Global Drug Policy Index 2021


    In News

    • The inaugural Global Drug Policy Index was released by the Harm Reduction Consortium.

    About the Index

    • Aim: It is a unique tool that documents, measures and compares national-level drug policies, providing each country with a score and ranking that shows how much their drug policies and their implementation align with the UN principles of human rights, health and development.
    • Regions covered: This first iteration evaluates the performance of 30 countries covering all regions of the world.
    • It is composed of 75 indicators running across five broad dimensions of drug policy: Criminal justice, extreme responses, health and harm reduction, access to internationally controlled medicines, and development.

    Key takeaways from the Global Drug Policy Index

    • Top rankings: It ranks Norway, New Zealand, Portugal, the UK and Australia as the five leading countries on humane and health-driven drug policies.
      • Norway managed a score of 74/100.
    • Lowest-rankings: The five lowest-ranking countries are Brazil, Uganda, Indonesia, Kenya, and Mexico.
    • India’s scenario: India’s rank is 18 out of 30 countries.
      • India has an overall score of 46/100. On the criteria of use of extreme sentencing and responses, it has a score of 63/100, on health and harm reduction, 49/100; on proportionality of criminal justice response, 38/100; on availability and access of internationally controlled substances for the relief of pain and suffering, 33 /100.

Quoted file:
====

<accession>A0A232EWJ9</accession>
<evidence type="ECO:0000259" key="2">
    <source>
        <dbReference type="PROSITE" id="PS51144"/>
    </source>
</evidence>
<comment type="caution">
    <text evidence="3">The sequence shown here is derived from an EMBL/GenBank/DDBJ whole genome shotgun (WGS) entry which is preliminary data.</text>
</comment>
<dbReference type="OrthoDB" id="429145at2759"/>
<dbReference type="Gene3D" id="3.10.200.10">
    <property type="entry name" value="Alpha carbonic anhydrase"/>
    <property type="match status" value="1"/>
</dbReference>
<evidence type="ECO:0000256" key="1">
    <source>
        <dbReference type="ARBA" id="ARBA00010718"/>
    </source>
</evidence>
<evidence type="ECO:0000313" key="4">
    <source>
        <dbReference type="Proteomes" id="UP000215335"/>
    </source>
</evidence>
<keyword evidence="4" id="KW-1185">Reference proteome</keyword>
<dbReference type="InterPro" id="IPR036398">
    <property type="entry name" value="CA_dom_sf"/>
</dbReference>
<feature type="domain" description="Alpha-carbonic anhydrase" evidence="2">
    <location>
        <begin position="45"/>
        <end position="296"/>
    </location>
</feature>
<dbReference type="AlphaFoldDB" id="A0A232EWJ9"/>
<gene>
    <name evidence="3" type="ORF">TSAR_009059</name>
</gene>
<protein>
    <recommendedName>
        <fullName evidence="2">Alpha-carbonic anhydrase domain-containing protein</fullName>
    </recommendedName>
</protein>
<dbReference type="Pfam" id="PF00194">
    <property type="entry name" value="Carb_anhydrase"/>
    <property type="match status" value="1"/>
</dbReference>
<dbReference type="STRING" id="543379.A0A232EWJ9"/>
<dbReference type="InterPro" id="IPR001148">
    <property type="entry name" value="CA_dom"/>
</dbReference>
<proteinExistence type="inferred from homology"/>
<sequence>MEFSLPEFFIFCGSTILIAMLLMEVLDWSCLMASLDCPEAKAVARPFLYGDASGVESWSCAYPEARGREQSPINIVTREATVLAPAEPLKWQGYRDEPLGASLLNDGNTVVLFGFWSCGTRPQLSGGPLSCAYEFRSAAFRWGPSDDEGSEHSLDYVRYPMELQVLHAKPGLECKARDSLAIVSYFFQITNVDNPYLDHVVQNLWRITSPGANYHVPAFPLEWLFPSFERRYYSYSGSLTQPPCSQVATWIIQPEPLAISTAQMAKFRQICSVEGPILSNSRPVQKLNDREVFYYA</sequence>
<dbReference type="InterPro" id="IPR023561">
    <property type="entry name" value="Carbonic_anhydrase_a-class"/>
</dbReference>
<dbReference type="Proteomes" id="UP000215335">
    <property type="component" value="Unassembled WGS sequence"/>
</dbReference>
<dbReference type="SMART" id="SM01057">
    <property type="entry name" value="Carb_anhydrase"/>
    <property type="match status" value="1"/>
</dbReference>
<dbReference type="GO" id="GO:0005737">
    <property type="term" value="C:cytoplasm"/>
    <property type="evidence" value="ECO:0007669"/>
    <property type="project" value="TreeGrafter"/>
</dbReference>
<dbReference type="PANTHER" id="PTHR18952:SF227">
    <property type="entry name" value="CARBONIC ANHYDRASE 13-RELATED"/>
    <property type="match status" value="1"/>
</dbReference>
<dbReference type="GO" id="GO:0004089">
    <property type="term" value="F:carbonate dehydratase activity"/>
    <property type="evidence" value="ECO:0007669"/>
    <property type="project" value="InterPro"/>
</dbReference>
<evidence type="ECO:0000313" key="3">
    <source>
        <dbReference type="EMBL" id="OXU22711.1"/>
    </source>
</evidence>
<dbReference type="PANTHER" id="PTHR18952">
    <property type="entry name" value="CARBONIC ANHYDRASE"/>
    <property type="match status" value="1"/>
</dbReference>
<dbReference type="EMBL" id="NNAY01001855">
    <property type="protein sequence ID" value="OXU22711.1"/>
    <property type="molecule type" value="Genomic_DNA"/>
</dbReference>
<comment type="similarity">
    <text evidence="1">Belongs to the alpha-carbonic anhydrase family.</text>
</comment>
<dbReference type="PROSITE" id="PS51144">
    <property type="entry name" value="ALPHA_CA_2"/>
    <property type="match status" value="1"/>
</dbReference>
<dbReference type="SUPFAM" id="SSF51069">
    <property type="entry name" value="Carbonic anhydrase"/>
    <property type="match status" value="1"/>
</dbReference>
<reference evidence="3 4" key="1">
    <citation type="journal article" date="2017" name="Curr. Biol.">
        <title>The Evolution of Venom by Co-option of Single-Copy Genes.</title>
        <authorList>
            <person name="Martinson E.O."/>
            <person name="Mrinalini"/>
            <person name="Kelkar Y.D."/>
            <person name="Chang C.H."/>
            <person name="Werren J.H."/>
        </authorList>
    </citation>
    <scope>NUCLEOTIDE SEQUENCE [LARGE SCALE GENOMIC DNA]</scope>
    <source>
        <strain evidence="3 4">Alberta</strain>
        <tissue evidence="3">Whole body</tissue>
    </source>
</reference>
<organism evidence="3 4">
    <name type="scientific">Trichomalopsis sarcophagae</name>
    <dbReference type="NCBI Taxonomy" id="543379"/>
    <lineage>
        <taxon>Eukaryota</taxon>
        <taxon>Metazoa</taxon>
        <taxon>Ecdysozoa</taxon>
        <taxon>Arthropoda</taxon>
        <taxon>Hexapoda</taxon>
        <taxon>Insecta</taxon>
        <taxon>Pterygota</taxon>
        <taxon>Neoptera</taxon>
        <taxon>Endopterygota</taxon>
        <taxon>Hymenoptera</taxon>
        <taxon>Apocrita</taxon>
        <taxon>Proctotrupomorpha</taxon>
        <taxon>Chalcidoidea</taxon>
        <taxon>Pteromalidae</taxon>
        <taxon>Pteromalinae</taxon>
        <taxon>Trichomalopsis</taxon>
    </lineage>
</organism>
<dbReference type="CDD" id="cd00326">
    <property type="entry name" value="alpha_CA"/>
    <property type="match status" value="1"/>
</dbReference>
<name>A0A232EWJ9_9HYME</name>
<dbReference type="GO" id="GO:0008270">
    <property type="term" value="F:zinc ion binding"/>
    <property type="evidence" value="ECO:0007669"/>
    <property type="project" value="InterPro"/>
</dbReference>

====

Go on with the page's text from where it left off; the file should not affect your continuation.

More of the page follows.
• Median score: The median score across all 30 countries and dimensions is just 48/100.

    How was the Index developed?

    Issues/ Challenges

    • Variations: Standards and expectations from civil society experts on drug policy implementation vary from country to country.
    • Inequality is deeply seated in global drug policies: with the top-ranking 5 countries scoring 3 times as much as the lowest-ranking 5 countries. This is in part due to the colonial legacy of the ‘war on drugs approach.
    • Drug policies are inherently complex: a country’s performance in the Index can only be fully understood by looking across and within each of the dimensions.
    • Drug policies disproportionately affect people marginalised: on the basis of their gender, ethnicity, sexual orientation and socio-economic status.
    • Wide disparities: There are wide disparities between state policies and how they are implemented on the ground.

    Source: IE